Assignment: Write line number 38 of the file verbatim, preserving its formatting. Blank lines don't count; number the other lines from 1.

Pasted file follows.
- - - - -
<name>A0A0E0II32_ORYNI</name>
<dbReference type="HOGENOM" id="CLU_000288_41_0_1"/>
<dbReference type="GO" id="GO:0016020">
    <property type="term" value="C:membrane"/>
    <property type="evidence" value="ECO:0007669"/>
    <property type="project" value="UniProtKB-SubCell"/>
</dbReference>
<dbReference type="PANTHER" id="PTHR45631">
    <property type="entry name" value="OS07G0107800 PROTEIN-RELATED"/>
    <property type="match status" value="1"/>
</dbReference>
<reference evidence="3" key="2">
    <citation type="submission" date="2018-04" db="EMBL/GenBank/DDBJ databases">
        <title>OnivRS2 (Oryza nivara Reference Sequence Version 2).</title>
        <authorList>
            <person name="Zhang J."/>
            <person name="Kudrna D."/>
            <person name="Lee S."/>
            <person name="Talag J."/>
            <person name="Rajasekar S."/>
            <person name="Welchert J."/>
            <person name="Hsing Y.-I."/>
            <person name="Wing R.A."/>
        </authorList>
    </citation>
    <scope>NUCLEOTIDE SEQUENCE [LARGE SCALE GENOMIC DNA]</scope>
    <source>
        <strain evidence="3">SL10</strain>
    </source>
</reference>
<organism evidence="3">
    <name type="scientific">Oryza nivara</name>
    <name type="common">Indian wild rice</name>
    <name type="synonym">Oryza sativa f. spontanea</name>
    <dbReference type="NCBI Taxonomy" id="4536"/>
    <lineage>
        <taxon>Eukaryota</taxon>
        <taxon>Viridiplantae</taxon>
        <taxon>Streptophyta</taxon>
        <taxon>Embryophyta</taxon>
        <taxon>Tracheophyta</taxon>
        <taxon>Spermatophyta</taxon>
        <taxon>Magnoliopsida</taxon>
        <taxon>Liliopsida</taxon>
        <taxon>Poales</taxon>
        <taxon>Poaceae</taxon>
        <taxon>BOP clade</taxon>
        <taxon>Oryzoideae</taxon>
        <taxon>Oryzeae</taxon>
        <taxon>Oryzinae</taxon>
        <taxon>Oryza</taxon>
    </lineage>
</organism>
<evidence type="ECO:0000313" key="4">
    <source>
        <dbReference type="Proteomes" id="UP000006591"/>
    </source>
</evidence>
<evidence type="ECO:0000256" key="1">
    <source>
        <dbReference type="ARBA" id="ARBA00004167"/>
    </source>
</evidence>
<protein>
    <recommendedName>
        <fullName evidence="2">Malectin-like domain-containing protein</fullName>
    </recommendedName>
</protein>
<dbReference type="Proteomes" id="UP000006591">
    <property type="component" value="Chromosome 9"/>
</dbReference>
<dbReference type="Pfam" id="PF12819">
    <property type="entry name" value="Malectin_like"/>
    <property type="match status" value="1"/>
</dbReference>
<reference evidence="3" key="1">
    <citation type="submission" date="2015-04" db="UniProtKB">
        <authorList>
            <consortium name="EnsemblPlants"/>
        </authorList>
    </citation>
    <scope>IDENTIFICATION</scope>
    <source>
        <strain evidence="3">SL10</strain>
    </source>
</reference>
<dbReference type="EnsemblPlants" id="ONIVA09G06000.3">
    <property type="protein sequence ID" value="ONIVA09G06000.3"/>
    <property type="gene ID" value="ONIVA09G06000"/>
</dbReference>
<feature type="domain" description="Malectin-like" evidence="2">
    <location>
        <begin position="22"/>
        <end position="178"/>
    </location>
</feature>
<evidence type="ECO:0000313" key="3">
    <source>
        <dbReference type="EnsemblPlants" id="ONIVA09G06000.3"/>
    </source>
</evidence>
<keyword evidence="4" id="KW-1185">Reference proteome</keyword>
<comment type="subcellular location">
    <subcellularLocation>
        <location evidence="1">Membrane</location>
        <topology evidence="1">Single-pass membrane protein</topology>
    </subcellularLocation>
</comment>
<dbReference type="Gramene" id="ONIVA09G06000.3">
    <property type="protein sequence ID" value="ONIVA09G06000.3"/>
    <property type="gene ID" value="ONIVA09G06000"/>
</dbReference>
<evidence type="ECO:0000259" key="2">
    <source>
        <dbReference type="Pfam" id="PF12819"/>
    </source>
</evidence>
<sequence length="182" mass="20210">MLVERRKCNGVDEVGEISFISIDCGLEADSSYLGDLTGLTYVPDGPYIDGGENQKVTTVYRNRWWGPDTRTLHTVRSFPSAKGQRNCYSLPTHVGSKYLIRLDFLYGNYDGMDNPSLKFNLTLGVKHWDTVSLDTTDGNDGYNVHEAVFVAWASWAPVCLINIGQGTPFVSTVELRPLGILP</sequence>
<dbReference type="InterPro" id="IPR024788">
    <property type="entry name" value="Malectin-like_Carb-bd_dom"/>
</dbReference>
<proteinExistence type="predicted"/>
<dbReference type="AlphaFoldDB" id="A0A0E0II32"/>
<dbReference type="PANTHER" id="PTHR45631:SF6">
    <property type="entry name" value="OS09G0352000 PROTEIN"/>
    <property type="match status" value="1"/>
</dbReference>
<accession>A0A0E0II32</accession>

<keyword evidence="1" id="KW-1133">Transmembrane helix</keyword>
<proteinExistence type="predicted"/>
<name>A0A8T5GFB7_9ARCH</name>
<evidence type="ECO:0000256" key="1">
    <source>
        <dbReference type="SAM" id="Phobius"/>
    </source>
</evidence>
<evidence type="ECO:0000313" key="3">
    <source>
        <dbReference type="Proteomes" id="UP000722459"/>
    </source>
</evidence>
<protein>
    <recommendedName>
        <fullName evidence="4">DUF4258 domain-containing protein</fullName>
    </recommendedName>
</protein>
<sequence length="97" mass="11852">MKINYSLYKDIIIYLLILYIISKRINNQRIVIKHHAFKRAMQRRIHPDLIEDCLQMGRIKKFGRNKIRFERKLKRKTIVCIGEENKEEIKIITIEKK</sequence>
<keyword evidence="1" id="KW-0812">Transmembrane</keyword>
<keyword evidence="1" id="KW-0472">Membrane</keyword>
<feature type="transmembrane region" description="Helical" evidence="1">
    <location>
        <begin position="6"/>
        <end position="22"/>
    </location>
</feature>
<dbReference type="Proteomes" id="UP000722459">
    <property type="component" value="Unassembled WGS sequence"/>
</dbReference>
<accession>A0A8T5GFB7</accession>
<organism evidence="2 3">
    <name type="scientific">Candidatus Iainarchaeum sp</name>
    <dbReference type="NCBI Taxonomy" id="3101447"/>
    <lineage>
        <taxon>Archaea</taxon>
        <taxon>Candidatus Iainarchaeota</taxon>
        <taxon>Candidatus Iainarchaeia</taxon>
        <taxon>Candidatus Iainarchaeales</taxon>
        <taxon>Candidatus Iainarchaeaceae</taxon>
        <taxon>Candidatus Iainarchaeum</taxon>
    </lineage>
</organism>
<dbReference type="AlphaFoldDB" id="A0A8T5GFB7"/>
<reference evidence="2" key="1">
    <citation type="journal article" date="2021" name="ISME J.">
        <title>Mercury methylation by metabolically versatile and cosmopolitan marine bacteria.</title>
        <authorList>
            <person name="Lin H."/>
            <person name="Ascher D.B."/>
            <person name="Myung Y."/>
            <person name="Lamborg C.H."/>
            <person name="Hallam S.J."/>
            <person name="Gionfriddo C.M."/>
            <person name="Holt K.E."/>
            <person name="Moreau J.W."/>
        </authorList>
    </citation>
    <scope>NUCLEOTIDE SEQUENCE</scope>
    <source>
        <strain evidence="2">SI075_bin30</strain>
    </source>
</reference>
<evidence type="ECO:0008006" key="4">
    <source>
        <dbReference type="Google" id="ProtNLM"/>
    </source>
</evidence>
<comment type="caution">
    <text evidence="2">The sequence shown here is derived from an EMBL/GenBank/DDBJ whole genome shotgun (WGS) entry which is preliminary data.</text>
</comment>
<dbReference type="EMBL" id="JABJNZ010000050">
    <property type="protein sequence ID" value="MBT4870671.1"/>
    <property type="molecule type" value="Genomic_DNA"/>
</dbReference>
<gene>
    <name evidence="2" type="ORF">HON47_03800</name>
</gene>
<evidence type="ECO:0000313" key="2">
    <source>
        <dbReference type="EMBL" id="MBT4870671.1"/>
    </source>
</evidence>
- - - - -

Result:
        <taxon>Viridiplantae</taxon>